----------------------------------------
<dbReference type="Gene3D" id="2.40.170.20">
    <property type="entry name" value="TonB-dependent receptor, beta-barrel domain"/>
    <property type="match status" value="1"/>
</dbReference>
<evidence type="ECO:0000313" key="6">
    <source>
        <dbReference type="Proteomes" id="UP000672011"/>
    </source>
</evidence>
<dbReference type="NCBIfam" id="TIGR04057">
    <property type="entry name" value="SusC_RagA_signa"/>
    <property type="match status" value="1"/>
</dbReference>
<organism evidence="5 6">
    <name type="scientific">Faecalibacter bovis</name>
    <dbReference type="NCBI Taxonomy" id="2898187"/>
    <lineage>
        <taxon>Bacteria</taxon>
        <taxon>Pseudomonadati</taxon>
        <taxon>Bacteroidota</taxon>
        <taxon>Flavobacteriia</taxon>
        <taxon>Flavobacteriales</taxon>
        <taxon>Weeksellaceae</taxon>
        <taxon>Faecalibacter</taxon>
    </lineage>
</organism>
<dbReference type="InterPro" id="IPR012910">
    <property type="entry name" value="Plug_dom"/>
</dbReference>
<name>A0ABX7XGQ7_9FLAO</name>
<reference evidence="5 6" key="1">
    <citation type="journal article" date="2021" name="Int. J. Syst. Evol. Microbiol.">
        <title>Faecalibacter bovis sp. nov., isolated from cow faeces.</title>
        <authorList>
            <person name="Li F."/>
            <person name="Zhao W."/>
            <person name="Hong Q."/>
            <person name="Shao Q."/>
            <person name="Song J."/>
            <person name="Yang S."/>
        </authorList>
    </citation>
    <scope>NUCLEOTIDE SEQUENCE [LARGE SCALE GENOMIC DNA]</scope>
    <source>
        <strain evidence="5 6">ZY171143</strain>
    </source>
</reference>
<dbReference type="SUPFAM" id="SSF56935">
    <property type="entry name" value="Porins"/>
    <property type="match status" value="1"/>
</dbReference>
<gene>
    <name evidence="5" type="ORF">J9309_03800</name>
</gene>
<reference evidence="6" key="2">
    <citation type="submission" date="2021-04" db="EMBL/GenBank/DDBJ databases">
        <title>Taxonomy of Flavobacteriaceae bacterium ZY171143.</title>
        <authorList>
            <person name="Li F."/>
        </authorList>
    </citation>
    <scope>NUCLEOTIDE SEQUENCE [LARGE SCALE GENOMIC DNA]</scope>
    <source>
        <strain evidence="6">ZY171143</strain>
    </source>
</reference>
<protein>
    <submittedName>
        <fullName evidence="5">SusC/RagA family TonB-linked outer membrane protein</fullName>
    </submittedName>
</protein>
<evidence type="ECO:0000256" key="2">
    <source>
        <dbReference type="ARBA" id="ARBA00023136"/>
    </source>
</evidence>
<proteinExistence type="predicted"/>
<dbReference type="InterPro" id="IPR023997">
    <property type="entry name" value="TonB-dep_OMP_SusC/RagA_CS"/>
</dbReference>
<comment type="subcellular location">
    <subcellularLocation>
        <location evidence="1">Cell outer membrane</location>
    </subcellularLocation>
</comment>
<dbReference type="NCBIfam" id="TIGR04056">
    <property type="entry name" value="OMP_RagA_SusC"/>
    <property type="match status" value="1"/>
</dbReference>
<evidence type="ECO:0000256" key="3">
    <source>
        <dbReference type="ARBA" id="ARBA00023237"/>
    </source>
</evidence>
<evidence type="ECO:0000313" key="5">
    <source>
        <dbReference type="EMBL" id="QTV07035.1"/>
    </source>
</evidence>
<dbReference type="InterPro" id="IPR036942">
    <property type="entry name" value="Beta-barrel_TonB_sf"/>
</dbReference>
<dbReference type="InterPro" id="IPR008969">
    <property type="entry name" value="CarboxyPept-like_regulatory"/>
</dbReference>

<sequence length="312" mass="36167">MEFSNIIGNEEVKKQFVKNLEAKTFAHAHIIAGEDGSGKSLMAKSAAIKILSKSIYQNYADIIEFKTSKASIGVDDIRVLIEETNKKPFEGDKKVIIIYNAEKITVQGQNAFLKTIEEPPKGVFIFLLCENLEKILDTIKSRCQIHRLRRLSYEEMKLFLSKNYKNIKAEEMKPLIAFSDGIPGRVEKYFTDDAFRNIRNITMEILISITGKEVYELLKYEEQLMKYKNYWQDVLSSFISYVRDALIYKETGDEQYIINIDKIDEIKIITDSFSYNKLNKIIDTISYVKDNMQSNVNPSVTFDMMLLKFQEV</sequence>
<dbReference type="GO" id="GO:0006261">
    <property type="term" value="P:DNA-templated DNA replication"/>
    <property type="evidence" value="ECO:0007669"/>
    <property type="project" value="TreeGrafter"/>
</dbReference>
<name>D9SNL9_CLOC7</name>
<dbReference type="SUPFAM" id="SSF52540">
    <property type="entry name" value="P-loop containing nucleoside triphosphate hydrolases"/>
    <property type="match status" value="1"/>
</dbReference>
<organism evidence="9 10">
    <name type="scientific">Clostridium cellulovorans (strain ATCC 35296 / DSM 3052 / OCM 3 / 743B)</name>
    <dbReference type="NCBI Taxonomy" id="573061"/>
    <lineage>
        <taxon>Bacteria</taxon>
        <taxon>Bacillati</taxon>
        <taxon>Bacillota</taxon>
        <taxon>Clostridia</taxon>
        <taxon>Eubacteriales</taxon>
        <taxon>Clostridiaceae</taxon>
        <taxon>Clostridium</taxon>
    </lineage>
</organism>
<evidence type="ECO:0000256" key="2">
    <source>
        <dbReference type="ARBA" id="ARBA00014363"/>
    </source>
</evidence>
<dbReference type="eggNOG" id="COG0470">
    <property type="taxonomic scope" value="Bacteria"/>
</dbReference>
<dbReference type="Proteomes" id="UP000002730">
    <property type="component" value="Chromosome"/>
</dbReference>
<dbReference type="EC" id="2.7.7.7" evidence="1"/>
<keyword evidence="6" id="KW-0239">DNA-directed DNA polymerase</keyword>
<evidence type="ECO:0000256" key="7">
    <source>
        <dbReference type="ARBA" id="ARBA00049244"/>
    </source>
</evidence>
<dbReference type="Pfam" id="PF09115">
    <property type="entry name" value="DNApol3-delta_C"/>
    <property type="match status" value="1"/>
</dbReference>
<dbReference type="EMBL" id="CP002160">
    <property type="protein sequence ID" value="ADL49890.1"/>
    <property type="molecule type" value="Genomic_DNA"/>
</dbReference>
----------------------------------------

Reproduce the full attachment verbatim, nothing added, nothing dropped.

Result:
<dbReference type="Gene3D" id="2.40.170.20">
    <property type="entry name" value="TonB-dependent receptor, beta-barrel domain"/>
    <property type="match status" value="1"/>
</dbReference>
<evidence type="ECO:0000313" key="6">
    <source>
        <dbReference type="Proteomes" id="UP000672011"/>
    </source>
</evidence>
<dbReference type="NCBIfam" id="TIGR04057">
    <property type="entry name" value="SusC_RagA_signa"/>
    <property type="match status" value="1"/>
</dbReference>
<organism evidence="5 6">
    <name type="scientific">Faecalibacter bovis</name>
    <dbReference type="NCBI Taxonomy" id="2898187"/>
    <lineage>
        <taxon>Bacteria</taxon>
        <taxon>Pseudomonadati</taxon>
        <taxon>Bacteroidota</taxon>
        <taxon>Flavobacteriia</taxon>
        <taxon>Flavobacteriales</taxon>
        <taxon>Weeksellaceae</taxon>
        <taxon>Faecalibacter</taxon>
    </lineage>
</organism>
<dbReference type="InterPro" id="IPR012910">
    <property type="entry name" value="Plug_dom"/>
</dbReference>
<name>A0ABX7XGQ7_9FLAO</name>
<reference evidence="5 6" key="1">
    <citation type="journal article" date="2021" name="Int. J. Syst. Evol. Microbiol.">
        <title>Faecalibacter bovis sp. nov., isolated from cow faeces.</title>
        <authorList>
            <person name="Li F."/>
            <person name="Zhao W."/>
            <person name="Hong Q."/>
            <person name="Shao Q."/>
            <person name="Song J."/>
            <person name="Yang S."/>
        </authorList>
    </citation>
    <scope>NUCLEOTIDE SEQUENCE [LARGE SCALE GENOMIC DNA]</scope>
    <source>
        <strain evidence="5 6">ZY171143</strain>
    </source>
</reference>
<dbReference type="SUPFAM" id="SSF56935">
    <property type="entry name" value="Porins"/>
    <property type="match status" value="1"/>
</dbReference>
<gene>
    <name evidence="5" type="ORF">J9309_03800</name>
</gene>
<reference evidence="6" key="2">
    <citation type="submission" date="2021-04" db="EMBL/GenBank/DDBJ databases">
        <title>Taxonomy of Flavobacteriaceae bacterium ZY171143.</title>
        <authorList>
            <person name="Li F."/>
        </authorList>
    </citation>
    <scope>NUCLEOTIDE SEQUENCE [LARGE SCALE GENOMIC DNA]</scope>
    <source>
        <strain evidence="6">ZY171143</strain>
    </source>
</reference>
<protein>
    <submittedName>
        <fullName evidence="5">SusC/RagA family TonB-linked outer membrane protein</fullName>
    </submittedName>
</protein>
<evidence type="ECO:0000256" key="2">
    <source>
        <dbReference type="ARBA" id="ARBA00023136"/>
    </source>
</evidence>
<proteinExistence type="predicted"/>
<dbReference type="InterPro" id="IPR023997">
    <property type="entry name" value="TonB-dep_OMP_SusC/RagA_CS"/>
</dbReference>
<comment type="subcellular location">
    <subcellularLocation>
        <location evidence="1">Cell outer membrane</location>
    </subcellularLocation>
</comment>
<dbReference type="NCBIfam" id="TIGR04056">
    <property type="entry name" value="OMP_RagA_SusC"/>
    <property type="match status" value="1"/>
</dbReference>
<evidence type="ECO:0000256" key="3">
    <source>
        <dbReference type="ARBA" id="ARBA00023237"/>
    </source>
</evidence>
<evidence type="ECO:0000313" key="5">
    <source>
        <dbReference type="EMBL" id="QTV07035.1"/>
    </source>
</evidence>
<dbReference type="InterPro" id="IPR036942">
    <property type="entry name" value="Beta-barrel_TonB_sf"/>
</dbReference>
<dbReference type="InterPro" id="IPR008969">
    <property type="entry name" value="CarboxyPept-like_regulatory"/>
</dbReference>

<sequence length="312" mass="36167">MEFSNIIGNEEVKKQFVKNLEAKTFAHAHIIAGEDGSGKSLMAKSAAIKILSKSIYQNYADIIEFKTSKASIGVDDIRVLIEETNKKPFEGDKKVIIIYNAEKITVQGQNAFLKTIEEPPKGVFIFLLCENLEKILDTIKSRCQIHRLRRLSYEEMKLFLSKNYKNIKAEEMKPLIAFSDGIPGRVEKYFTDDAFRNIRNITMEILISITGKEVYELLKYEEQLMKYKNYWQDVLSSFISYVRDALIYKETGDEQYIINIDKIDEIKIITDSFSYNKLNKIIDTISYVKDNMQSNVNPSVTFDMMLLKFQEV</sequence>
<dbReference type="GO" id="GO:0006261">
    <property type="term" value="P:DNA-templated DNA replication"/>
    <property type="evidence" value="ECO:0007669"/>
    <property type="project" value="TreeGrafter"/>
</dbReference>
<name>D9SNL9_CLOC7</name>
<dbReference type="SUPFAM" id="SSF52540">
    <property type="entry name" value="P-loop containing nucleoside triphosphate hydrolases"/>
    <property type="match status" value="1"/>
</dbReference>
<organism evidence="9 10">
    <name type="scientific">Clostridium cellulovorans (strain ATCC 35296 / DSM 3052 / OCM 3 / 743B)</name>
    <dbReference type="NCBI Taxonomy" id="573061"/>
    <lineage>
        <taxon>Bacteria</taxon>
        <taxon>Bacillati</taxon>
        <taxon>Bacillota</taxon>
        <taxon>Clostridia</taxon>
        <taxon>Eubacteriales</taxon>
        <taxon>Clostridiaceae</taxon>
        <taxon>Clostridium</taxon>
    </lineage>
</organism>
<evidence type="ECO:0000256" key="2">
    <source>
        <dbReference type="ARBA" id="ARBA00014363"/>
    </source>
</evidence>
<dbReference type="eggNOG" id="COG0470">
    <property type="taxonomic scope" value="Bacteria"/>
</dbReference>
<dbReference type="Proteomes" id="UP000002730">
    <property type="component" value="Chromosome"/>
</dbReference>
<dbReference type="EC" id="2.7.7.7" evidence="1"/>
<keyword evidence="6" id="KW-0239">DNA-directed DNA polymerase</keyword>
<evidence type="ECO:0000256" key="7">
    <source>
        <dbReference type="ARBA" id="ARBA00049244"/>
    </source>
</evidence>
<dbReference type="Pfam" id="PF09115">
    <property type="entry name" value="DNApol3-delta_C"/>
    <property type="match status" value="1"/>
</dbReference>
<dbReference type="EMBL" id="CP002160">
    <property type="protein sequence ID" value="ADL49890.1"/>
    <property type="molecule type" value="Genomic_DNA"/>
</dbReference>